Conceptual Physics and Rod's Teaching
Rod was again scheduled to teach the intensive Conceptual Physics in two three-week courses beginning on June 18. This course was designed to give some conceptual background to science education majors who were going to teach physical science in elementary or middle school. Dr. Joe Hadley, Chair of Physics and Astronomy, had approached Rod in 1980 about developing this course and he had taught it each summer since that. It was developed at the request of the College of Education to meet a certification requirement for these students.
The above is a flyer that Rod produced to promote the course to the science education students. It represents about the state of the art for computer graphics at that time. The graphics were xeroxed from Hewitt's Conceptual Physics text which was used for the course. Taping the small xeroxed segments on the printed page was the best he could do at the time. The text layout may have been on the first Macintosh that came out at about that time, or may have been on the later models of the Apple-II which we were using in the laboratory for Conceptual Physics at that time. There was no color graphics capability on the computers at that time.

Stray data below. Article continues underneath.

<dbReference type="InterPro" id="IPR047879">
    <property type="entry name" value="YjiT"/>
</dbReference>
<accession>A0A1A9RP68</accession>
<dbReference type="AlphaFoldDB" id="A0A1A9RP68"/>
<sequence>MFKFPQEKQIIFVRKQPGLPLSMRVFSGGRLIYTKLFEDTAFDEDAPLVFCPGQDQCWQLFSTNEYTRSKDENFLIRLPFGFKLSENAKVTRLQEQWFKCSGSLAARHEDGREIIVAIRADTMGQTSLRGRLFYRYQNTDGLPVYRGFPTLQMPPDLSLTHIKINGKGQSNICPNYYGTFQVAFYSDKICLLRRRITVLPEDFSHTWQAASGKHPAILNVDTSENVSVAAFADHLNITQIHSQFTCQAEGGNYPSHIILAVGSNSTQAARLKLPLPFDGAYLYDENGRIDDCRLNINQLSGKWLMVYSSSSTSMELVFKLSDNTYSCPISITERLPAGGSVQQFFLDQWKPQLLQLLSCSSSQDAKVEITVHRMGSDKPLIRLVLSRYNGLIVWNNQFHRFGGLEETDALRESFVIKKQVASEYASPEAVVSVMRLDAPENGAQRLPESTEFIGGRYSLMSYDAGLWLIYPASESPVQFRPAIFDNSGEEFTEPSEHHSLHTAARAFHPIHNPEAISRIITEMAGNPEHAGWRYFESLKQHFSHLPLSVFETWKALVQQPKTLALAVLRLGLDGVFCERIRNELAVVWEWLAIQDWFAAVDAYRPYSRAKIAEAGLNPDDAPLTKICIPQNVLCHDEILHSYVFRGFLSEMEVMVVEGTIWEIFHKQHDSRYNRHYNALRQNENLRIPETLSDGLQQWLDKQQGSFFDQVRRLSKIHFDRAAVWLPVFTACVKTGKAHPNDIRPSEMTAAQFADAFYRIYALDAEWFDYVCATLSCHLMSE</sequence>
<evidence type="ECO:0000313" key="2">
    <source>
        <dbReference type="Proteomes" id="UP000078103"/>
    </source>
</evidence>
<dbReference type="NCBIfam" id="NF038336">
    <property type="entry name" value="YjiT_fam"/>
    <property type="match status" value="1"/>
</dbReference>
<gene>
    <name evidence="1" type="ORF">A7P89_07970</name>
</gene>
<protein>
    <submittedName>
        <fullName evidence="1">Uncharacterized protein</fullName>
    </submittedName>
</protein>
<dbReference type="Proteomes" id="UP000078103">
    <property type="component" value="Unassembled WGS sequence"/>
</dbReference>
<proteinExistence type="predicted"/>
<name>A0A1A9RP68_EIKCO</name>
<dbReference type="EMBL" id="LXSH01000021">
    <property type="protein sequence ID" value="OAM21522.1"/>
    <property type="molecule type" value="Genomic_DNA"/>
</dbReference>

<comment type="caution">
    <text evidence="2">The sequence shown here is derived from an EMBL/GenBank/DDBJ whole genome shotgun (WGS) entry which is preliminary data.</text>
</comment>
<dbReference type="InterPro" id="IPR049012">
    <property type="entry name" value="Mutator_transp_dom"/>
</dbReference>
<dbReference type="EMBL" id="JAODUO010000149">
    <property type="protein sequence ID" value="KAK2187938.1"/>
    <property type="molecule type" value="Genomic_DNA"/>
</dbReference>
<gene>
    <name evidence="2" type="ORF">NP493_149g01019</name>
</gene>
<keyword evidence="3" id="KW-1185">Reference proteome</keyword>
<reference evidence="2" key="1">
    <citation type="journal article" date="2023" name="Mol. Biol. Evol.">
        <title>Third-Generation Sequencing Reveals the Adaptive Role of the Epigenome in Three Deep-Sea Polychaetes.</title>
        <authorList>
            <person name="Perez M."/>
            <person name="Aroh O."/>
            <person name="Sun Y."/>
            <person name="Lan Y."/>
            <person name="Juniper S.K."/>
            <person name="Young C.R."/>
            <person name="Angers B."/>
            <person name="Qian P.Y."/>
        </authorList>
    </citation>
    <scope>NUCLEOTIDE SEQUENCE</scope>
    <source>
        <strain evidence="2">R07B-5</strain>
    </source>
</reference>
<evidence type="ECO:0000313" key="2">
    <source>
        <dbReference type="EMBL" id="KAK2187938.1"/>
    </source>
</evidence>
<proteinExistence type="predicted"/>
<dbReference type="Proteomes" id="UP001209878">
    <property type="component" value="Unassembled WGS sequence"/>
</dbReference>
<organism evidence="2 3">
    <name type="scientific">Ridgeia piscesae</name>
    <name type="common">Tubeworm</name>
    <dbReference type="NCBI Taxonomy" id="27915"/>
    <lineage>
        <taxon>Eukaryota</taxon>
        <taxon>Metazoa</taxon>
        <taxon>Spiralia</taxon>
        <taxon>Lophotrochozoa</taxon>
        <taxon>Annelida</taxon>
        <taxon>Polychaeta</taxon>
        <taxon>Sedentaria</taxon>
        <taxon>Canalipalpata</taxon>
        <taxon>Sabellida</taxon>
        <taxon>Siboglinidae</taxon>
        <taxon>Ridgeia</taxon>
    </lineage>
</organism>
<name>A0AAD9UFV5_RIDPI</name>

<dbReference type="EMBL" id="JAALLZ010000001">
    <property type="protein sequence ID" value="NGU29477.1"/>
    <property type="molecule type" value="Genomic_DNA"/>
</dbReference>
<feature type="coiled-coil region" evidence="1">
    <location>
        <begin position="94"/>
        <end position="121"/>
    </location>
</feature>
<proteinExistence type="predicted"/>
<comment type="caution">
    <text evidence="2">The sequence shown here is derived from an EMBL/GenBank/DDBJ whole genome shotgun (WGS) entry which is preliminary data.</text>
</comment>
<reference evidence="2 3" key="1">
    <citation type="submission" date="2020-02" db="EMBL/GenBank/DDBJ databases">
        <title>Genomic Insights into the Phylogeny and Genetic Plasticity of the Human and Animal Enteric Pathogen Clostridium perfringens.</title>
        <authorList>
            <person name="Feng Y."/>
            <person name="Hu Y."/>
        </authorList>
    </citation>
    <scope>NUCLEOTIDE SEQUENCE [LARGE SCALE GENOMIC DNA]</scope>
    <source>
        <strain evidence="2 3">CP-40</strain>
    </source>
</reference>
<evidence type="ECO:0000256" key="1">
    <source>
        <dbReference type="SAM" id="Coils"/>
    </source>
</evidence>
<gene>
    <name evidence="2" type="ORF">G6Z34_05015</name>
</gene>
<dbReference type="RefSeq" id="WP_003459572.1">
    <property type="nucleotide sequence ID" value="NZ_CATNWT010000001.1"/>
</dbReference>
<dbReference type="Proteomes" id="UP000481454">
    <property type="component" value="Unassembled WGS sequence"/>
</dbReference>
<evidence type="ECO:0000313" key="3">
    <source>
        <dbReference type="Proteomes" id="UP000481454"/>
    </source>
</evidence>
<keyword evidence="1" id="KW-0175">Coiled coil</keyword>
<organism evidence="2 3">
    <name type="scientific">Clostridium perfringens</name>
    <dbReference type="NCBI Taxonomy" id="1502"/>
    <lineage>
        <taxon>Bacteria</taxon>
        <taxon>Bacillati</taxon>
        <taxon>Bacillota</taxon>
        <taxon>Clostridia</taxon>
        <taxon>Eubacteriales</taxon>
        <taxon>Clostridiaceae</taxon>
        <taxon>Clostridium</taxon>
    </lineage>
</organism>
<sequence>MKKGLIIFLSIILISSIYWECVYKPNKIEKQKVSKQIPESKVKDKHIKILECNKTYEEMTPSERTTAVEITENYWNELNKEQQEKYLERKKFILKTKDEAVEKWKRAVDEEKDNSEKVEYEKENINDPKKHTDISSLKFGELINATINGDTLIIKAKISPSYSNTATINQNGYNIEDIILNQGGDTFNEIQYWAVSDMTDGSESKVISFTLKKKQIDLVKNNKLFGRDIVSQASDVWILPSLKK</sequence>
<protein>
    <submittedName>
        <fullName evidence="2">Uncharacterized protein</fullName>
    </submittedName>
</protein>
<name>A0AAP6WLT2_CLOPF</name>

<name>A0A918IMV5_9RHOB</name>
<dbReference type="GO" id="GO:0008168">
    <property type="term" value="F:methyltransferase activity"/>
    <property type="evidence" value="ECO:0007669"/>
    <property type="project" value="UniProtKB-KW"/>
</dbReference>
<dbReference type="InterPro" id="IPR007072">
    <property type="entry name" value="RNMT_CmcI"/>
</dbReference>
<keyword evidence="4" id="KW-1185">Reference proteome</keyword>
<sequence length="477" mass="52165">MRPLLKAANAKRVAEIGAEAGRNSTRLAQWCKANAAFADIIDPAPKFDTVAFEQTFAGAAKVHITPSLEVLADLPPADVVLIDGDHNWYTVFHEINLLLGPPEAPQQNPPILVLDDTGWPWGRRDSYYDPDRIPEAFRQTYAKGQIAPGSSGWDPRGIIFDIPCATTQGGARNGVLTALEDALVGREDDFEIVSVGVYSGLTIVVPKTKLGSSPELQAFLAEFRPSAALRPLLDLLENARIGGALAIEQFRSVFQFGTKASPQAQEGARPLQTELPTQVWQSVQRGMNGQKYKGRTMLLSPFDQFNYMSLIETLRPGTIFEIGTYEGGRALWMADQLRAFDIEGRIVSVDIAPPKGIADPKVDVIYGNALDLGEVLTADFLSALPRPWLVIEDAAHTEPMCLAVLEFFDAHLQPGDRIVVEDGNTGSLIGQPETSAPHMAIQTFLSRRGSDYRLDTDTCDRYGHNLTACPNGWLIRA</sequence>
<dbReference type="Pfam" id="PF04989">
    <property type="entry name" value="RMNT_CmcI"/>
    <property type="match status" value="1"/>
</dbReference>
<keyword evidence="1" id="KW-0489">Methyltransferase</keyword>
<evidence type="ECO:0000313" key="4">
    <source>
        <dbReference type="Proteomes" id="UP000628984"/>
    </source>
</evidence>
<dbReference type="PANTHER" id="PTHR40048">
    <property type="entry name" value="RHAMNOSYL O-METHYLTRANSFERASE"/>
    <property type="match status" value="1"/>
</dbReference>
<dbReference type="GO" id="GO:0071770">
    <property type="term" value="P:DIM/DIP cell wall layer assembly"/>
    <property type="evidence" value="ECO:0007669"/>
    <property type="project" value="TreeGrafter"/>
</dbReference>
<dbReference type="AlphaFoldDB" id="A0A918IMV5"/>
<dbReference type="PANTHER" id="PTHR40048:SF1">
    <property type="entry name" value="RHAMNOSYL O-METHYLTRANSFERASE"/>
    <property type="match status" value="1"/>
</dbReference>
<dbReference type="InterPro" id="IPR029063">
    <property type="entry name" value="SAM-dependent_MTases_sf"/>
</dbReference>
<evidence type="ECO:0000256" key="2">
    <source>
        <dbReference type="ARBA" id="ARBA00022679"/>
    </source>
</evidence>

Second, the rapid development of computer capability with the introduction of the Apple Macintosh and the appearance of the first vector graphics program called Adobe-88 in 1988, the dream of a computer-based exploration environment to help these teachers on an on-going basis began to form.
This dream ultimately led to HyperPhysics, which was developed originally to be a tool for teachers to provide ongoing help to them as they taught. The Macintosh as a graphical interface encouraged the development of a graphical interface for HyperPhysics. Many of the items like the introduction to collisions above made their way into HyperPhysics. Having done graphics on the chalkboard for many years, it was somewhat natural to produce a graphical environment to help teachers and students.